Apple's desktop refresh 'underwhelming,' says analyst
Updates complete line, but Apple holds firm on entry prices for iMac, Mac mini
Computerworld - Apple Inc. updated its consumer desktop line today, refreshing the iMac and Mac Mini with faster processors, more memory and storage, and more capable graphics.
For the most part, prices have not changed, although the least-expensive iMac with a 24-in. screen has been reduced $300, to $1,499, a price point previously occupied by a now-eliminated second 20-in. model.
"No surprises," said Ezra Gottheil, an analyst at Technology Business Research Inc. "This is exactly what you'd expect from Apple, more stuff for the same price. But for anyone expecting them to be a little more price-conscious, it's underwhelming."
The iMac, which continues to be available in both 20- and 24-in. models, boasts twice the amount of RAM found in yesterday's models: 2GB for the 20-in. model and 4GB for the 24-in. one. Apple also doubled hard drive space in the 24-in. models -- from 320GB and 500GB to 640GB and 1TB -- and increased storage on the smaller 20-in. iMac from 250GB to 320GB.
Apple equipped the new iMacs with faster processors as well to put the low end at a 2.66-GHz Intel Core 2 Duo rather than a 2.4-GHz chip, although the top end remains a 3.06-GHz Core 2 Duo.
Prices range from $1,199 for the 20-in. iMac to $1,499, $1,799 and $2,199 for the three configurations of the 24-in. system.
"Another thing they've done across the entire line is to equip it with fairly hefty graphics," noted Gottheil. "They did that not only to be competitive, but also because when Snow Leopard launches, there will be the opportunity to make a bunch of applications run much faster."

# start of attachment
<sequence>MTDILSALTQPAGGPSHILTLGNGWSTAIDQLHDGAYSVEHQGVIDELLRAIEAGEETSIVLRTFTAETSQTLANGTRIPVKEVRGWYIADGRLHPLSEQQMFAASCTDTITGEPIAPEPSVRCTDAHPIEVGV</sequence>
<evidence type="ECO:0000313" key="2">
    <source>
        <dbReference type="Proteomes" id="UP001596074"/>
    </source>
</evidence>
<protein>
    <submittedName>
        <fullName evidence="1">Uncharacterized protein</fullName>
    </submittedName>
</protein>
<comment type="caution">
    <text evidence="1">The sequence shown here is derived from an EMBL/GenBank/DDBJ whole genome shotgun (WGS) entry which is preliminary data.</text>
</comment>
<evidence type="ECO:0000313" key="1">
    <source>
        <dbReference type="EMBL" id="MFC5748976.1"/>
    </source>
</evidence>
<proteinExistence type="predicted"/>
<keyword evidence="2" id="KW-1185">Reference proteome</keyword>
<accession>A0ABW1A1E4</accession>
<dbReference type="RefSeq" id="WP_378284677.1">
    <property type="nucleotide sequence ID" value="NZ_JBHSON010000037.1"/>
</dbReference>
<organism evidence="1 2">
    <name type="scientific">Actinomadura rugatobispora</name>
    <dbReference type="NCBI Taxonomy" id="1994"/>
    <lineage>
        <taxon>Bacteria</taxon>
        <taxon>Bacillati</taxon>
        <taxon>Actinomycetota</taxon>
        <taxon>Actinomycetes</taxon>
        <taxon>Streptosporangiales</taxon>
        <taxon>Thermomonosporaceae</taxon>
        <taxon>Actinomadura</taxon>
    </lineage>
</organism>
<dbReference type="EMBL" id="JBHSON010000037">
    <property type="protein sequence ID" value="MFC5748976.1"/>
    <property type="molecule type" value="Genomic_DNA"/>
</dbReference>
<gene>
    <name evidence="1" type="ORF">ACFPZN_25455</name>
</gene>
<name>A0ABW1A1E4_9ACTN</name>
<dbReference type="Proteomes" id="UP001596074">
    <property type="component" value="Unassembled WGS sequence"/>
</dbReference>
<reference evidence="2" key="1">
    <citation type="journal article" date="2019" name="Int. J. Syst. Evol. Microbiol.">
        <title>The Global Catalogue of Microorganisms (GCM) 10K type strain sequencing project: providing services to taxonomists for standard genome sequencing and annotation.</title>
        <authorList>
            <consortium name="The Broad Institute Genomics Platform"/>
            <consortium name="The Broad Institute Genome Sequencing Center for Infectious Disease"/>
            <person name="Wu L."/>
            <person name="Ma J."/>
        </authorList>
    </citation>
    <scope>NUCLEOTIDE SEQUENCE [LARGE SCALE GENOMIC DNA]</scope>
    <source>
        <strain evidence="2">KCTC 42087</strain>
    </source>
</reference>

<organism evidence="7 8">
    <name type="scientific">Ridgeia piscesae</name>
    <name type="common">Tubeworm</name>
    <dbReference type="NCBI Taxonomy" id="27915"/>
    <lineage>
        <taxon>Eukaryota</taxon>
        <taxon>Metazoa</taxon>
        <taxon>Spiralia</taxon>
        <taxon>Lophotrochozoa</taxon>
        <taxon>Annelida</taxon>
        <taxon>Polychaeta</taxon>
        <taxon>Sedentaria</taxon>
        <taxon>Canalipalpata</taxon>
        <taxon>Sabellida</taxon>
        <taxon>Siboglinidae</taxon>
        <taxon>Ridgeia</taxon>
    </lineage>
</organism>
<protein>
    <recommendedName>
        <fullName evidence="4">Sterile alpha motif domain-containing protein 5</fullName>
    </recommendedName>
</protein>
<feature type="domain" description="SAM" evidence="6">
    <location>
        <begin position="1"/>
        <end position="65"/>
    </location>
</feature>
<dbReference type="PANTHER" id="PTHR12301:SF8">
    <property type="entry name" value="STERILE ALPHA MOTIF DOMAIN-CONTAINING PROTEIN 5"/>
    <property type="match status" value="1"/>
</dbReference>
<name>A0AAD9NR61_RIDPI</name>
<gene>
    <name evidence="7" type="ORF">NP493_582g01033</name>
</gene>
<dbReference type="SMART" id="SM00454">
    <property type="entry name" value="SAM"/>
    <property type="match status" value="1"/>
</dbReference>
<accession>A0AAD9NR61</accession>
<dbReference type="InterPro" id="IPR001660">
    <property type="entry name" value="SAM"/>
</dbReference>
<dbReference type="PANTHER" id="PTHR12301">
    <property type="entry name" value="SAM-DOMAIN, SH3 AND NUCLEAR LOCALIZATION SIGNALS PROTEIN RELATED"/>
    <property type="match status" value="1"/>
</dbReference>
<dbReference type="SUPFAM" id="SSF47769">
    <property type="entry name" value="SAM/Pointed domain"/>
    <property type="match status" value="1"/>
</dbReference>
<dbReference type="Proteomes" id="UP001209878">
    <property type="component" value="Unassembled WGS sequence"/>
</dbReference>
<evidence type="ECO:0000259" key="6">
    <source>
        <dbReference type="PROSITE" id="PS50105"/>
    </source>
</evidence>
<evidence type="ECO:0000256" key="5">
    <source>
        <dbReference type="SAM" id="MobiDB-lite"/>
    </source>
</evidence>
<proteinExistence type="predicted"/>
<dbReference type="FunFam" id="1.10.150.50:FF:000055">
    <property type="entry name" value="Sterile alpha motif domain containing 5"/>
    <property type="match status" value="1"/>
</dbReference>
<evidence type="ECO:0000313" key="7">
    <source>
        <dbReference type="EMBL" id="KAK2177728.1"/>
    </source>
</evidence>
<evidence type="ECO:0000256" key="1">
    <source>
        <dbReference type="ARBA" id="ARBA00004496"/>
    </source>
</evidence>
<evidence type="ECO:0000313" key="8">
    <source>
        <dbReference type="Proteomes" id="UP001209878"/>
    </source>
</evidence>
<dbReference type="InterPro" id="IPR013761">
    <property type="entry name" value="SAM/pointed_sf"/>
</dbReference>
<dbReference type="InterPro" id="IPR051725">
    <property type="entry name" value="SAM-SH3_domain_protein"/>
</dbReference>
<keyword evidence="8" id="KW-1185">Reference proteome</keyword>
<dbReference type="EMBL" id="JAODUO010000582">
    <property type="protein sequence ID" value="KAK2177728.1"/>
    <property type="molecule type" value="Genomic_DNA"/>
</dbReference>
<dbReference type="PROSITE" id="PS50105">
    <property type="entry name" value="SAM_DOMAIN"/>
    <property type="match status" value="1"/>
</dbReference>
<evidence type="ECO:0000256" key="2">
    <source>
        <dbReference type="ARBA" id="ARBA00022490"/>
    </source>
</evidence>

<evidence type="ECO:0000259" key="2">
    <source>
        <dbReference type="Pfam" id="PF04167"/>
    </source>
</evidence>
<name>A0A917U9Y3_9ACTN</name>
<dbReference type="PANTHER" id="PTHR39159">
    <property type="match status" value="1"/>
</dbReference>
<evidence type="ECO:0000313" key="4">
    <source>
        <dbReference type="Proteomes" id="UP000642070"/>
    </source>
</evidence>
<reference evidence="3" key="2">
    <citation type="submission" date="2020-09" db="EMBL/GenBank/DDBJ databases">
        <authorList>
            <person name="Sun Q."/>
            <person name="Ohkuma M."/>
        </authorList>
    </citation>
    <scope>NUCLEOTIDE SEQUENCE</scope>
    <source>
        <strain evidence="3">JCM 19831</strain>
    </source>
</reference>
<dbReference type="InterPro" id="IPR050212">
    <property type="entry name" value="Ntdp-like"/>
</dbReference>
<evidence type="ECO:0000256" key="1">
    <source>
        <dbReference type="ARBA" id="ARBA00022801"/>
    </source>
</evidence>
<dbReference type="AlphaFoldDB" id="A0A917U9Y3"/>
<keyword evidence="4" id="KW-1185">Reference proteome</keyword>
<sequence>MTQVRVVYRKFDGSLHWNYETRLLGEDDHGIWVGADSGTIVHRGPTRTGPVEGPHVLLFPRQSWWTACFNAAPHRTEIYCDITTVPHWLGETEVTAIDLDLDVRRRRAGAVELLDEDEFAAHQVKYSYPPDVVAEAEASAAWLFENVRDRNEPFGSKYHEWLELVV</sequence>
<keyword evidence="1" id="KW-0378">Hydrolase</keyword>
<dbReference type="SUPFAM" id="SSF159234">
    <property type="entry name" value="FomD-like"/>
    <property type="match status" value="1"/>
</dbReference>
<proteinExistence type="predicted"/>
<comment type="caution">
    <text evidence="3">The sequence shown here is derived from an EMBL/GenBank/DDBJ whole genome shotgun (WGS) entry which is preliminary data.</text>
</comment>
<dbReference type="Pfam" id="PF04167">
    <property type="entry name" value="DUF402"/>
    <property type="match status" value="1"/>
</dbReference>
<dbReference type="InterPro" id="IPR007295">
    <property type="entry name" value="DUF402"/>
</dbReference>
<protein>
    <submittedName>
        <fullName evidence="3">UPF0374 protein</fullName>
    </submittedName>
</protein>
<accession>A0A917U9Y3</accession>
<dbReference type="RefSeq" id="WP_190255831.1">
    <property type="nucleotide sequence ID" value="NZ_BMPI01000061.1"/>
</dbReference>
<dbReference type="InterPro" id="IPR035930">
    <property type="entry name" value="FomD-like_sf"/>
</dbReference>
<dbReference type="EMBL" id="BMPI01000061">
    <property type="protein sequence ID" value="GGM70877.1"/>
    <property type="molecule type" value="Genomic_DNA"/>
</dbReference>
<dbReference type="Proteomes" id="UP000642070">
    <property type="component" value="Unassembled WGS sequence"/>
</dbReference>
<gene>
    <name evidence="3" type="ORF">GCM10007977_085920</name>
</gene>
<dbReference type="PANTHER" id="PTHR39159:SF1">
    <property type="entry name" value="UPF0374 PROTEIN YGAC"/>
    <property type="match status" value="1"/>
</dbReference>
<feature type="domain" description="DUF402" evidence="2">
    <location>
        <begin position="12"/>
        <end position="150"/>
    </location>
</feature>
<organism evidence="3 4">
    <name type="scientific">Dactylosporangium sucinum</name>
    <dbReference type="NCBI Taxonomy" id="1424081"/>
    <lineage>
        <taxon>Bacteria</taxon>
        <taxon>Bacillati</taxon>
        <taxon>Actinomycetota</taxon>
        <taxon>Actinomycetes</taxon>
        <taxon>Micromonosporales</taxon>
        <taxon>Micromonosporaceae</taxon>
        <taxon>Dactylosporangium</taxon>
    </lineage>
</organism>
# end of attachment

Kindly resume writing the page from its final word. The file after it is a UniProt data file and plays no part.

Snow Leopard, the name given to Apple's next operating system upgrade, Mac OS X 10.6, will support technologies that let some software offload part of the processing from the computer's CPU to the graphics processing unit, or GPU. Apple has not set a timeline for Snow Leopard's launch, but in June 2008 said it was shooting for a release in about a year, which would put it on the street in three months.
With today's refresh, Apple has dropped Advanced Micro Devices Inc.'s ATI graphics chip sets from its standard configurations, swapping them out for ones built by Nvidia Corp., a shift it began last October when it moved the MacBook and MacBook Pro laptops to Nvidia graphics hardware.
In fact, the two lower-end iMacs -- the $1,199 20-in. and the $1,499 24-in. -- use the same Nvidia GeForce 9400M integrated graphics chip set as the MacBook and MacBook Air. The upper half of the iMac line, however, retains the discrete graphics of their predecessors: The $1,799 model offers a GeForce GT 120 with 256MB of memory, while the $2,199 system runs a GeForce GT 130 with 512MB of RAM.
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